Thrilled with the choice, but not the process
It is unfortunate that four members of the School District 51 Board of Education were unable to agree last Tuesday evening on an applicant to replace the late Harry Butler on the school board and thereby, under Colorado law, left the selection of a replacement entirely to School Board President Greg Mikolai.
But Mikolai’s choice for replacing Butler — at least until November’s election — is a sound one. Grand Junction attorney John Williams has been deeply involved with this community for many years, including working with several organizations or programs that assist District 51.
Furthermore, despite the concerns raised by School Board member Jeff Leany — that Williams “will do whatever he can to push bonds and tax increases through” — Williams is not some far-left radical whose only concern is raising taxes and spending more money on schools, although he is deeply committed to education.
He is an attorney who has spent his career representing businesses, including serving as legal counsel for Gateway Canyons Resorts and Hendricks Investment Holdings. He also has experience in real estate law and government relations.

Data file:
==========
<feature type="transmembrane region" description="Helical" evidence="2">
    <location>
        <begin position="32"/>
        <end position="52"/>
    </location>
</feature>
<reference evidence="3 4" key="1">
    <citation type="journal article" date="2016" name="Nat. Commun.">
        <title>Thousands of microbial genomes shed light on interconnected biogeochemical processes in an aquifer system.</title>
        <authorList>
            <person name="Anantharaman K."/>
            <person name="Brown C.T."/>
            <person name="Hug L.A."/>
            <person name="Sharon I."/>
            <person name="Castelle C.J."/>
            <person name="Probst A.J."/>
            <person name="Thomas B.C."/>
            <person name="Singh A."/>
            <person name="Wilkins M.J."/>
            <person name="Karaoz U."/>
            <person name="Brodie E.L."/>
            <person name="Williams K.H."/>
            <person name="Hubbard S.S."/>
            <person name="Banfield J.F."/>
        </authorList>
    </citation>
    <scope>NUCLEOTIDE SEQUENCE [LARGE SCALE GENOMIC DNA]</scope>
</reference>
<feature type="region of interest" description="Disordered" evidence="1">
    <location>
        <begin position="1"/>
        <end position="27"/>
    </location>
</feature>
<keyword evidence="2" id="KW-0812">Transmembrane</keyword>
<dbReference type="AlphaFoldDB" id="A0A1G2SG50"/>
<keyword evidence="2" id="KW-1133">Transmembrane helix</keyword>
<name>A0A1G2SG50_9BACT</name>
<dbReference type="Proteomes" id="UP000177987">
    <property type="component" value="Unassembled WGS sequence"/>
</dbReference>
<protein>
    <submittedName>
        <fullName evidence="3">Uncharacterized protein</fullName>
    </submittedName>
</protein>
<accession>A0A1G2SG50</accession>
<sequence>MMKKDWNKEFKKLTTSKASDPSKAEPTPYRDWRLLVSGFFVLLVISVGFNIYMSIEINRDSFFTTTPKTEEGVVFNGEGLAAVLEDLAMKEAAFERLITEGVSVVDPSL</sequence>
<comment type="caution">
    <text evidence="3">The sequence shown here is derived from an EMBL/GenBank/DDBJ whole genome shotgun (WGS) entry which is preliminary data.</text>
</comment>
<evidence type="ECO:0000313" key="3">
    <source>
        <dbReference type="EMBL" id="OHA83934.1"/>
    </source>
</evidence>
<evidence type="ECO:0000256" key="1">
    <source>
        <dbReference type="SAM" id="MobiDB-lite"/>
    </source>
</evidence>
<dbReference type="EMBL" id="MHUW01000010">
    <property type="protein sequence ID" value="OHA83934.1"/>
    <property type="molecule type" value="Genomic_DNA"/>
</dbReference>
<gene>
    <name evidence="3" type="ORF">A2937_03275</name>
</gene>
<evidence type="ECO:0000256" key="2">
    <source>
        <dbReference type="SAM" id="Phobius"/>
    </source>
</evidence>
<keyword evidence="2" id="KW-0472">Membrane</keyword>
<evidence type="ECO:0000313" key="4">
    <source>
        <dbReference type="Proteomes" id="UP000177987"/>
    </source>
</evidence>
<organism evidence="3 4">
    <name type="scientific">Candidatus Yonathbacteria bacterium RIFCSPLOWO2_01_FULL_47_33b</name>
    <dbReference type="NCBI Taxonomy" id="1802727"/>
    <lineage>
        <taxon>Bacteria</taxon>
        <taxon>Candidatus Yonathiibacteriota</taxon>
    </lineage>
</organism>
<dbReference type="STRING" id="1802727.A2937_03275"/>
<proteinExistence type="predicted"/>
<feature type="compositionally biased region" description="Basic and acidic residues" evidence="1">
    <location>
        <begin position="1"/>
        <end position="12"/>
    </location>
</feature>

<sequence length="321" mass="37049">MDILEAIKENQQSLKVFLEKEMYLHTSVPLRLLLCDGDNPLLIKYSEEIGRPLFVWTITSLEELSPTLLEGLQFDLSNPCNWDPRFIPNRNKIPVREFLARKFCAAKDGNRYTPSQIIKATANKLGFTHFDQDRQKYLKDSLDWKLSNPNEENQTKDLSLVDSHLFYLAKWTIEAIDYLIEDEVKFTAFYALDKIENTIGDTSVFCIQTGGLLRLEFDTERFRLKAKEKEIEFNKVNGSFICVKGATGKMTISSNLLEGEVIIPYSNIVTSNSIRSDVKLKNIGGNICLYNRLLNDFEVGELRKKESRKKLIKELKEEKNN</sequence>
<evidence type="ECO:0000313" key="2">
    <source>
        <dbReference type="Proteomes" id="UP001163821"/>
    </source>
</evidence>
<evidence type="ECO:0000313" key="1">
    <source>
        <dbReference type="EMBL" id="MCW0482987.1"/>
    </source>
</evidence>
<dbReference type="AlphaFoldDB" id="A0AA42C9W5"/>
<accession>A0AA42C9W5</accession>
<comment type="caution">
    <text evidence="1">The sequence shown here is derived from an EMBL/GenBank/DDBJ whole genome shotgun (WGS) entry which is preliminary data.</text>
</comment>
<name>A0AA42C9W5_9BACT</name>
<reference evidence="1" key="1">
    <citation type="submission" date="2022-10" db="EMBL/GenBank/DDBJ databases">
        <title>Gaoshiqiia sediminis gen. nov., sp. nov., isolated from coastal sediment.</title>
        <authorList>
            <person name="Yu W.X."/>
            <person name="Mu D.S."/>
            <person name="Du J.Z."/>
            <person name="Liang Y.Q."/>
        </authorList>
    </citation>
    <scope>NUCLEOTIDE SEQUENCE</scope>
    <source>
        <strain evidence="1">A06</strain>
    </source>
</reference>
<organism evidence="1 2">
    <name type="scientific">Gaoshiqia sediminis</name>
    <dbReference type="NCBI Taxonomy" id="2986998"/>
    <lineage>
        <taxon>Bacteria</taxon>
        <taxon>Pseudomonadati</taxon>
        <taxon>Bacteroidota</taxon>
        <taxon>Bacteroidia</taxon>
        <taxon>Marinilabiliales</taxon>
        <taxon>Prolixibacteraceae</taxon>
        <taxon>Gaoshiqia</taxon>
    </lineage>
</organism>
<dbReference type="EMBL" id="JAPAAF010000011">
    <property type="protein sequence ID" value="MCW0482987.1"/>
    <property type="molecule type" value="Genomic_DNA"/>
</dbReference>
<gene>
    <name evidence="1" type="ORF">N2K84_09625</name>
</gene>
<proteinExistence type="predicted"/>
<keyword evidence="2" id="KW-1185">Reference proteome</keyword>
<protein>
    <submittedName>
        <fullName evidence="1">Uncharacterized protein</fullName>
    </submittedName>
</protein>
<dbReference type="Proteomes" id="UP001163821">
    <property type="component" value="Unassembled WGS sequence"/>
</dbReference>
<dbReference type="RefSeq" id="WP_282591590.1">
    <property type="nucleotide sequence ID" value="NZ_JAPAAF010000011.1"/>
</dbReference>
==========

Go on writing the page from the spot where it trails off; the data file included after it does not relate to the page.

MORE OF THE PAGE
Additionally, he is a member of the Grand Junction Economic Partnership, which works to bring new business and jobs to the area.
Moreover, Williams can do very little on his own to “push bonds and tax increases.” Even if he could convince two others on the board to join him in endorsing such measures, they would require approval of the voters in District 51 to be enacted.
We have no doubt that, as Leany stated, Williams is “more liberal in his philosophy” than Leany is. Whether he is “a lot more liberal” is largely in the eye of the beholder.
But it is too bad that deeply divisive partisan politics have so infected every aspect of our governmental bodies that even the supposedly nonpartisan school board is now distinctly demarcated along liberal and conservative lines. Applicants for the office are no longer judged, it seems, on their individual experience and skills, just their perceived ideological beliefs.
This is not to say Williams was the only qualified candidate to fill Butler’s seat on the board. Pat Kanda, a former member of the District 51 School Board, certainly has the experience and would have served well once again, we have no doubt. We’re less familiar with the other four applicants.
But the sitting four members of the school board — Mikolai, Leany, Ann Tisue and Leslie Kiesler — were unable to reach agreement on any of the six applicants and so dumped the decision entirely into Mikolai’s lap.
His choice is a good one. We have no doubt that John Williams will be a thoughtful and productive member of the District 51 Board of Education.